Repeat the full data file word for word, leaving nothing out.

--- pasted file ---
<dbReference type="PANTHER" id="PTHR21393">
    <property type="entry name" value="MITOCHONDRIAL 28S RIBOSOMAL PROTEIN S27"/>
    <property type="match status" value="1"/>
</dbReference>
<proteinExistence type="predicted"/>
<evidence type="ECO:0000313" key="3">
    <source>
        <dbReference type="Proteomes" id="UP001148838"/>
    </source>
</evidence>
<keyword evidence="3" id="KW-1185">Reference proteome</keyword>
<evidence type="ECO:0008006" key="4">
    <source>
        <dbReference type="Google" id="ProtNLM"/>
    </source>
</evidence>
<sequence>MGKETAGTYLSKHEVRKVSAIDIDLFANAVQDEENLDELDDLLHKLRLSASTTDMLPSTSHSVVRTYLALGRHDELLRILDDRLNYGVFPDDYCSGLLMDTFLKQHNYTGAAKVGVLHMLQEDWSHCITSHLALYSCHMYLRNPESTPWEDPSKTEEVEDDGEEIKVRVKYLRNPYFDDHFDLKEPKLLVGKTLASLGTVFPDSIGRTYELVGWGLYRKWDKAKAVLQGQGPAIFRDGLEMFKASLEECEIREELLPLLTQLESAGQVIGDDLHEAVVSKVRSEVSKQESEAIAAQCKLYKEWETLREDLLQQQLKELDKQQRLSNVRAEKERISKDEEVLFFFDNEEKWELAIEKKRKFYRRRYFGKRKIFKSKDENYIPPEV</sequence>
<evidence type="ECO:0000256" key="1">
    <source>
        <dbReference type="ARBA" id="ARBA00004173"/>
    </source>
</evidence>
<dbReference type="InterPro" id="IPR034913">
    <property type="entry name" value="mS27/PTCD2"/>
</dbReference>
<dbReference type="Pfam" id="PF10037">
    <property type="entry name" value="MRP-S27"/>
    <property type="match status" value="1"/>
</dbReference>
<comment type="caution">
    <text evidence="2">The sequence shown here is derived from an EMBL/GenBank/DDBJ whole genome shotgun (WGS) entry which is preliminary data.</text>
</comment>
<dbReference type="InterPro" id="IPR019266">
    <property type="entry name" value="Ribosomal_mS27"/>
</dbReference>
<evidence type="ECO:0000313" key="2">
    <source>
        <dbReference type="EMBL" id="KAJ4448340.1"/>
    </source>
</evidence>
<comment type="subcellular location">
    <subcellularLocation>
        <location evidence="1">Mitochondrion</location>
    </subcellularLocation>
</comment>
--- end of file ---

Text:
<dbReference type="PANTHER" id="PTHR21393">
    <property type="entry name" value="MITOCHONDRIAL 28S RIBOSOMAL PROTEIN S27"/>
    <property type="match status" value="1"/>
</dbReference>
<proteinExistence type="predicted"/>
<evidence type="ECO:0000313" key="3">
    <source>
        <dbReference type="Proteomes" id="UP001148838"/>
    </source>
</evidence>
<keyword evidence="3" id="KW-1185">Reference proteome</keyword>
<evidence type="ECO:0008006" key="4">
    <source>
        <dbReference type="Google" id="ProtNLM"/>
    </source>
</evidence>
<sequence>MGKETAGTYLSKHEVRKVSAIDIDLFANAVQDEENLDELDDLLHKLRLSASTTDMLPSTSHSVVRTYLALGRHDELLRILDDRLNYGVFPDDYCSGLLMDTFLKQHNYTGAAKVGVLHMLQEDWSHCITSHLALYSCHMYLRNPESTPWEDPSKTEEVEDDGEEIKVRVKYLRNPYFDDHFDLKEPKLLVGKTLASLGTVFPDSIGRTYELVGWGLYRKWDKAKAVLQGQGPAIFRDGLEMFKASLEECEIREELLPLLTQLESAGQVIGDDLHEAVVSKVRSEVSKQESEAIAAQCKLYKEWETLREDLLQQQLKELDKQQRLSNVRAEKERISKDEEVLFFFDNEEKWELAIEKKRKFYRRRYFGKRKIFKSKDENYIPPEV</sequence>
<evidence type="ECO:0000256" key="1">
    <source>
        <dbReference type="ARBA" id="ARBA00004173"/>
    </source>
</evidence>
<dbReference type="InterPro" id="IPR034913">
    <property type="entry name" value="mS27/PTCD2"/>
</dbReference>
<dbReference type="Pfam" id="PF10037">
    <property type="entry name" value="MRP-S27"/>
    <property type="match status" value="1"/>
</dbReference>
<comment type="caution">
    <text evidence="2">The sequence shown here is derived from an EMBL/GenBank/DDBJ whole genome shotgun (WGS) entry which is preliminary data.</text>
</comment>
<dbReference type="InterPro" id="IPR019266">
    <property type="entry name" value="Ribosomal_mS27"/>
</dbReference>
<evidence type="ECO:0000313" key="2">
    <source>
        <dbReference type="EMBL" id="KAJ4448340.1"/>
    </source>
</evidence>
<comment type="subcellular location">
    <subcellularLocation>
        <location evidence="1">Mitochondrion</location>
    </subcellularLocation>
</comment>